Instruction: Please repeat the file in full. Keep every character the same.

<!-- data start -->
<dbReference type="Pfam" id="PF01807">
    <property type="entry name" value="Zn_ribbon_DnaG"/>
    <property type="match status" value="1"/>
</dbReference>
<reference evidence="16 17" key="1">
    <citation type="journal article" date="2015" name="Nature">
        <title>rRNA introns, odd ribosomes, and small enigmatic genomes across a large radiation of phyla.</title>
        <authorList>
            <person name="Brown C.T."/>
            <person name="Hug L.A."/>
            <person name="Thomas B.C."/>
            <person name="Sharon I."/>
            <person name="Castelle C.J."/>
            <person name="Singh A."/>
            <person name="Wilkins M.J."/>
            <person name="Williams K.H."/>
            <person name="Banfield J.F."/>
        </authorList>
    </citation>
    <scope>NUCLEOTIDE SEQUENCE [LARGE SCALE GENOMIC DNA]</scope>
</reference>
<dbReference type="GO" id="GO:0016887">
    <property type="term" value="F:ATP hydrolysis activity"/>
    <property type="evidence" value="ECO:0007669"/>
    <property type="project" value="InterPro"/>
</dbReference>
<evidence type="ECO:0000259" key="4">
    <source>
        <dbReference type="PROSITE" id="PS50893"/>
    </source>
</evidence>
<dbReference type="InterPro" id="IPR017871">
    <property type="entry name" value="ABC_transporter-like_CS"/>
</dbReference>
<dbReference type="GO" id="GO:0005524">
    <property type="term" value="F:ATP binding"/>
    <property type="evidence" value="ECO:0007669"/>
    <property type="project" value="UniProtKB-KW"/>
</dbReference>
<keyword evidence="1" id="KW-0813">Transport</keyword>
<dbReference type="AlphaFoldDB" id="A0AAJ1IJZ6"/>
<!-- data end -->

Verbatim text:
<dbReference type="Pfam" id="PF01807">
    <property type="entry name" value="Zn_ribbon_DnaG"/>
    <property type="match status" value="1"/>
</dbReference>
<reference evidence="16 17" key="1">
    <citation type="journal article" date="2015" name="Nature">
        <title>rRNA introns, odd ribosomes, and small enigmatic genomes across a large radiation of phyla.</title>
        <authorList>
            <person name="Brown C.T."/>
            <person name="Hug L.A."/>
            <person name="Thomas B.C."/>
            <person name="Sharon I."/>
            <person name="Castelle C.J."/>
            <person name="Singh A."/>
            <person name="Wilkins M.J."/>
            <person name="Williams K.H."/>
            <person name="Banfield J.F."/>
        </authorList>
    </citation>
    <scope>NUCLEOTIDE SEQUENCE [LARGE SCALE GENOMIC DNA]</scope>
</reference>
<dbReference type="GO" id="GO:0016887">
    <property type="term" value="F:ATP hydrolysis activity"/>
    <property type="evidence" value="ECO:0007669"/>
    <property type="project" value="InterPro"/>
</dbReference>
<evidence type="ECO:0000259" key="4">
    <source>
        <dbReference type="PROSITE" id="PS50893"/>
    </source>
</evidence>
<dbReference type="InterPro" id="IPR017871">
    <property type="entry name" value="ABC_transporter-like_CS"/>
</dbReference>
<dbReference type="GO" id="GO:0005524">
    <property type="term" value="F:ATP binding"/>
    <property type="evidence" value="ECO:0007669"/>
    <property type="project" value="UniProtKB-KW"/>
</dbReference>
<keyword evidence="1" id="KW-0813">Transport</keyword>
<dbReference type="AlphaFoldDB" id="A0AAJ1IJZ6"/>